On the other hand, it is rather easy for the child to develop instead a sense of shame and doubt. If the parents come down hard on any attempt to explore and be independent, the child will soon give up with the assumption that cannot and should not act on their own. We should keep in mind that even something as innocent as laughting at the toddler's efforts can lead the child to feel deeply ashamed, and to doubt his or her abilities.

And there are other ways to lead children to shame and doubt: If you give children unrestricted freedom and no sense of limits, or if you try to help children do what they should learn to do for themselves, you will also give them the impression that they are not good for much. If you aren't patient enough to wait for your child to tie his or her shoe-laces, your child will never learn to tie them, and will assume that this is too difficult to learn!

Nevertheless, a little "shame and doubt" is not only inevitable, but beneficial. Without it, you will develop the maladaptive tendency Erikson calls impulsiveness, a sort of shameless willfulness that leads you, in later childhood and even adulthood, to jump into things without proper consideration of your abilities.

Worse, of course, is too much shame and doubt, which leads to the malignancy Erikson calls compulsiveness. The compulsive person feels as if their entire being rides on everything they do, and so everything must be done perfectly. Following all the rules precisely keeps you from mistakes, and mistakes must be avoided at all costs. Many of you know how it feels to always be ashamed and always doubt yourself. A little more patience and tolerance with your own children may help them avoid your path. And give yourself a little slack, too!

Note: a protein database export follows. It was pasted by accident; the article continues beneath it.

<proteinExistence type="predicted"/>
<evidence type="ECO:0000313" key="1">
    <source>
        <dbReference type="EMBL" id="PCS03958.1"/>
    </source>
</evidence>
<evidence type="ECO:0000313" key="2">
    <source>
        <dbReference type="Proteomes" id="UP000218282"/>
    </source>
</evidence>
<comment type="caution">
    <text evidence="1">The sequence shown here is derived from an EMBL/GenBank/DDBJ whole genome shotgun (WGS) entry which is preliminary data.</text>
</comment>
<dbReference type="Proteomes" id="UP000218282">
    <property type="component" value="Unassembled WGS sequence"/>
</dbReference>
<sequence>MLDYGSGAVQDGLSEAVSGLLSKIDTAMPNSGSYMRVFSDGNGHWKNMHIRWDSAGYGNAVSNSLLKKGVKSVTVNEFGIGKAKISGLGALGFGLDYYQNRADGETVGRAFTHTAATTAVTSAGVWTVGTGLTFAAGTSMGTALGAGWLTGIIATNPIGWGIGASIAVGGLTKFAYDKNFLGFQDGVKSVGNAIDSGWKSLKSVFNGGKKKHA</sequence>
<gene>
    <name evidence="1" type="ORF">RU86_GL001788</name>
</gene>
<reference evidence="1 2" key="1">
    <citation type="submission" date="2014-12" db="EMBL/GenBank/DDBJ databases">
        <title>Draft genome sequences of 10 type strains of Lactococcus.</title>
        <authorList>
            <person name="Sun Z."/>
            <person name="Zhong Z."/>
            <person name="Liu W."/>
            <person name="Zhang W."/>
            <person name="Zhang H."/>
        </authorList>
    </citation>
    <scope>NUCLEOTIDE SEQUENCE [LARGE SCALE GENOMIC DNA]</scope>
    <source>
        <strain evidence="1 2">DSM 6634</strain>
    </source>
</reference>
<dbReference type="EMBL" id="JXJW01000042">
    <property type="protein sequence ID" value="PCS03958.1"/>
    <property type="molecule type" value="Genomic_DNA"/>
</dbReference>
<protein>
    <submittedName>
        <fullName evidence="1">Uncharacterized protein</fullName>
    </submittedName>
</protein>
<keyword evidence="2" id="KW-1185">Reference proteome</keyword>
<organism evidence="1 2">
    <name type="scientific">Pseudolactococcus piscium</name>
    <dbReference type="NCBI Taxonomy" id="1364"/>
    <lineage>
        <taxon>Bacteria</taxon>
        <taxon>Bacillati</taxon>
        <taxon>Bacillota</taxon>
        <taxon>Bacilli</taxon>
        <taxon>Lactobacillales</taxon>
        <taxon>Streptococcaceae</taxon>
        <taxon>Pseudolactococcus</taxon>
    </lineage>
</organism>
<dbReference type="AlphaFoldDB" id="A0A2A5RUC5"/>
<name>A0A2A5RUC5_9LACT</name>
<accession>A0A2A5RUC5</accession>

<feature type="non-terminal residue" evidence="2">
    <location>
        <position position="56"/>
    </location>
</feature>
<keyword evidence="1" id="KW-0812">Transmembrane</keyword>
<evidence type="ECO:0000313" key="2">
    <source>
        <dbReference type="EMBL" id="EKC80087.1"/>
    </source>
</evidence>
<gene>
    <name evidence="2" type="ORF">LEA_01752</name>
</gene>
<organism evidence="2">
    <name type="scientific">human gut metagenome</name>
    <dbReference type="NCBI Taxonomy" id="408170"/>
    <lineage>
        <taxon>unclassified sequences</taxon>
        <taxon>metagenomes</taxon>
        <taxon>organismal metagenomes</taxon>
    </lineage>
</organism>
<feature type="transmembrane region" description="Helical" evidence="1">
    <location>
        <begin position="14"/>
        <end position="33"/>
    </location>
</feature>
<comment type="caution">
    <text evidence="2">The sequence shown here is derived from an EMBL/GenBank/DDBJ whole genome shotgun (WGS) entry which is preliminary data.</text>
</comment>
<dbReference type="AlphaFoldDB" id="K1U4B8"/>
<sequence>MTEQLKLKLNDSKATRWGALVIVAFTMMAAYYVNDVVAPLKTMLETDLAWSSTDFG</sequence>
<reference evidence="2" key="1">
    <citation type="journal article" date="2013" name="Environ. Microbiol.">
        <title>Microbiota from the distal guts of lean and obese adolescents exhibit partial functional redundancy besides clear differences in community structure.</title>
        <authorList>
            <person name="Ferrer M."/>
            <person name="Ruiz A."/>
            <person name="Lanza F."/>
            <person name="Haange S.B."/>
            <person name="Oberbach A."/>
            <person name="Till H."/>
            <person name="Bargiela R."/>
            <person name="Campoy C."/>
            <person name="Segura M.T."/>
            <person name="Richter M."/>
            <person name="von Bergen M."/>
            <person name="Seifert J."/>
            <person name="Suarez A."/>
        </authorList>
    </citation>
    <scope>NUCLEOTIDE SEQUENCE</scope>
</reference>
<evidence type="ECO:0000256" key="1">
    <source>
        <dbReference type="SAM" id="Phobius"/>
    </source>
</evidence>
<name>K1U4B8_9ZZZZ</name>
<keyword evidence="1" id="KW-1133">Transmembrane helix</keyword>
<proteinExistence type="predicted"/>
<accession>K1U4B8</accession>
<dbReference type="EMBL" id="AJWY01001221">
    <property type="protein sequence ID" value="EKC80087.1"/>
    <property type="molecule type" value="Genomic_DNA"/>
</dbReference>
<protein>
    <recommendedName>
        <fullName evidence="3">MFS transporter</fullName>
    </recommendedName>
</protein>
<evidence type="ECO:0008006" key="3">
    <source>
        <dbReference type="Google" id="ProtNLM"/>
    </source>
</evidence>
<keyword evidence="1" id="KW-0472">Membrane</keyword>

If you get the proper, positive balance of autonomy and shame and doubt, you will develop the virtue of willpower or determination. One of the most admirable -- and frustrating -- thing about two- and three-year-olds is their determination. "Can do" is their motto. If we can preserve that "can do" attitude (with appropriate modesty to balance it) we are much better off as adults.

Stage three
From three or four to five or six, the task confronting every child is to learn initiative without too much guilt.
Initiative means a positive response to the world's challenges, taking on responsibilities, learning new skills, feeling purposeful. Parents can encourage initiative by encouraging children to try out their ideas. We should accept and encourage fantasy and curiosity and imagination. This is a time for play, not for formal education. The child is now capable, as never before, of imagining a future situation, one that isn't a reality right now. Initiative is the attempt to make that non-reality a reality.